The Bullitt cargobike looks like loads of fun.1It’s okay. You can groan… It has enough cargo space for a typical grocery run, even for a family of six. Need lockable (or rainproof) storage? Larry vs Harry has that covered, too. The cargobike would be great for family bike rides. They could become picnic runs, complete with icebox(es), picnic baskets, and folding chairs. And just try to keep the kids from riding in the front.
Cargobikes aren’t intended to be put on a bike rack. That would defeat their purpose of eliminating car trips. If you absolutely had to transport them by car, I suppose you could use a rooftop bike rack designed for tandem bicycles. ‘Course, the cargobike weighs 53 pounds, so watch your back. Using a trailer or a ramp to put it in a pickup bed would be better.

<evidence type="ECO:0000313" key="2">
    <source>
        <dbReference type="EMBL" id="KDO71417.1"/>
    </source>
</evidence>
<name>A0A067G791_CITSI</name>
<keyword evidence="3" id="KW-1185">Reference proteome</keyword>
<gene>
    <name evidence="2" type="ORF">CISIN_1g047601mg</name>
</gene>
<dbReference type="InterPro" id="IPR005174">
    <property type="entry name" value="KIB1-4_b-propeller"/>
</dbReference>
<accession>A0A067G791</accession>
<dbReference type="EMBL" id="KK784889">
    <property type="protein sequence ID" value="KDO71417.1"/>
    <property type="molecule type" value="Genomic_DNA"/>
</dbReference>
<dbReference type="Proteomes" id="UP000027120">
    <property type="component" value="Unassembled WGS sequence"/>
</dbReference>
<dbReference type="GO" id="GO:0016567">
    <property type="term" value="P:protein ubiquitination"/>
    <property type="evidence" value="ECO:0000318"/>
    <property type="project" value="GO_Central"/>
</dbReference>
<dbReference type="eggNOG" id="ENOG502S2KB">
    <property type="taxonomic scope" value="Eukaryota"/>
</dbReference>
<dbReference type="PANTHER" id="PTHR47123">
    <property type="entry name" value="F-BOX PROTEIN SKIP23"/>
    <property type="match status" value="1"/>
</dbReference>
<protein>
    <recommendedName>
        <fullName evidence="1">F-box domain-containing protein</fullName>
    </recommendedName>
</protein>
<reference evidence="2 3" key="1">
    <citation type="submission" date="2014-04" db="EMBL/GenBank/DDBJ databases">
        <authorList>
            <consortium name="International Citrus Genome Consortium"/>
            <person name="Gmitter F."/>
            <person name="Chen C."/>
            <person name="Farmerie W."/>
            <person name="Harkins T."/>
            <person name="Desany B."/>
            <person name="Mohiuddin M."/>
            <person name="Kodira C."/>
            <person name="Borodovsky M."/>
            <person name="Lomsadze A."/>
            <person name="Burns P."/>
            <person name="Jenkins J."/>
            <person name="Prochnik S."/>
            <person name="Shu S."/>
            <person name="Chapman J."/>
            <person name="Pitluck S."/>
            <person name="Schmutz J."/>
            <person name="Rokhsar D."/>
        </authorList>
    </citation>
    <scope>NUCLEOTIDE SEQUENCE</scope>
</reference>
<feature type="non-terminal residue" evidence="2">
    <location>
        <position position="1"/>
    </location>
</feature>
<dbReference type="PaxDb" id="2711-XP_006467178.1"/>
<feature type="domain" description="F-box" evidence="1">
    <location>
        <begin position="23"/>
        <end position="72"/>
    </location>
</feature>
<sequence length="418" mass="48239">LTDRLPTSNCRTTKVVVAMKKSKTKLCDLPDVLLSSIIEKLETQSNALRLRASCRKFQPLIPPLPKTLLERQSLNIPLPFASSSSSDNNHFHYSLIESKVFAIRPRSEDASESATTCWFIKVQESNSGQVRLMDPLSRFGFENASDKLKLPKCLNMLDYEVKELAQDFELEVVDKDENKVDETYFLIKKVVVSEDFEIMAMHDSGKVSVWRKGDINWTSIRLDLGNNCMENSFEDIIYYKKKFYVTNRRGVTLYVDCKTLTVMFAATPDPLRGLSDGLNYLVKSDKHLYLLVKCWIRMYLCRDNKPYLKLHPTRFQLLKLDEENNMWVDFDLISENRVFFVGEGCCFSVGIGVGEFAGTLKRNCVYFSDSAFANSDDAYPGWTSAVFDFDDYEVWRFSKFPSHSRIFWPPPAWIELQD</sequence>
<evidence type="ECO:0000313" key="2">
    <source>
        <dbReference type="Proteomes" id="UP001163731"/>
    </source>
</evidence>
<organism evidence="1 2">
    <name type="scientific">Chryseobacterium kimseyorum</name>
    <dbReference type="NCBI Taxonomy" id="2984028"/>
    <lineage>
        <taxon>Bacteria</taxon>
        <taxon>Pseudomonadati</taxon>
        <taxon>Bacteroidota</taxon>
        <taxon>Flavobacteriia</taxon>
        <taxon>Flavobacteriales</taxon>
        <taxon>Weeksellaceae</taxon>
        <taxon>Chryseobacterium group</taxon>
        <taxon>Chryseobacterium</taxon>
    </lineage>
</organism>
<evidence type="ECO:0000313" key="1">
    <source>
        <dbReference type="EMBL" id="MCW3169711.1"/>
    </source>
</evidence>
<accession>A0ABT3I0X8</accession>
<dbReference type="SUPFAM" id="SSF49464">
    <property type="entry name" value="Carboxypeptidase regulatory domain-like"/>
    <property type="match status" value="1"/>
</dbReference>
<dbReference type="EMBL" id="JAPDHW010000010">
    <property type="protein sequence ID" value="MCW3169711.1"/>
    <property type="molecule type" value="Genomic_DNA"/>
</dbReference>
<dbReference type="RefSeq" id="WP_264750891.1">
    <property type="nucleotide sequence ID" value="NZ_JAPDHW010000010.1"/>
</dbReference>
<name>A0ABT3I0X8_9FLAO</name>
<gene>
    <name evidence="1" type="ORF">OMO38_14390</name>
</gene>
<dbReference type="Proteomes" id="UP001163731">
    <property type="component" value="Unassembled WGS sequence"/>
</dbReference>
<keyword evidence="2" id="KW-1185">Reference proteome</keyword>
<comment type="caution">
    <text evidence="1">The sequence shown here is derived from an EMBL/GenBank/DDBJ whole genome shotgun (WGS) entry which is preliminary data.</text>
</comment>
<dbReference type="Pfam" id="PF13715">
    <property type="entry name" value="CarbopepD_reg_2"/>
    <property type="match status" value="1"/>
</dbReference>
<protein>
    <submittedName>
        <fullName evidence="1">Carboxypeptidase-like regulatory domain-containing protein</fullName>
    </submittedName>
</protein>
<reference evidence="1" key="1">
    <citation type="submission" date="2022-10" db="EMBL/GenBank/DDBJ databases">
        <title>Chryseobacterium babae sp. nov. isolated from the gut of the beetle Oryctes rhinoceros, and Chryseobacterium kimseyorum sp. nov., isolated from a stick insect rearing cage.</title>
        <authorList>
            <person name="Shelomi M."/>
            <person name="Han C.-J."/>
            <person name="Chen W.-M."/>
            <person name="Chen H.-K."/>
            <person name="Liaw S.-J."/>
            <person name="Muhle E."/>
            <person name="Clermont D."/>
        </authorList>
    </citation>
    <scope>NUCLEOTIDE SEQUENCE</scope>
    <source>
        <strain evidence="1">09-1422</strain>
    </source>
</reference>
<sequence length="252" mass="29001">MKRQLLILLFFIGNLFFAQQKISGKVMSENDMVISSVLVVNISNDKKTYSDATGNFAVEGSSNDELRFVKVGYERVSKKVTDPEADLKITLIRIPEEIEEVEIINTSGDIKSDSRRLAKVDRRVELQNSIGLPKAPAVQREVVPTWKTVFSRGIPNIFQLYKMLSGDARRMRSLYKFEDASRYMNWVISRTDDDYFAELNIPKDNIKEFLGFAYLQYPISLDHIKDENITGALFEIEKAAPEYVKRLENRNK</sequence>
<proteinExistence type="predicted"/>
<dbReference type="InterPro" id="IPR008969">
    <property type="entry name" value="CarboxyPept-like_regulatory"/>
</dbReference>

Bullitt cargobikes are made in Denmark but availability shouldn’t be a problem (at least, not for me) — Portland’s Bike Gallery carries them. A bigger problem is the price: the Bluebird ’71 cargobike (pictured above) lists for â‚¬2,101. That’s about $3,000!2As of time of writing this post.
Looks like I need to investigate Eric Goodman’s grocery-getter. It’s cheap (watch Craigslist for a used frame), works with my existing bike, and is removable for when I need to transport my bike. Still … the Bullitt looks awesome!
How do you transport cargo with your bike?
Update: Turns out there are local options for cargo bikes — Tom LaBonty and Metrofiets build cargo bikes right here in Portland. Read more about cargo bikes (is it Freudian that I keep typing that as “carbo bikes”?) at BikePortland.org.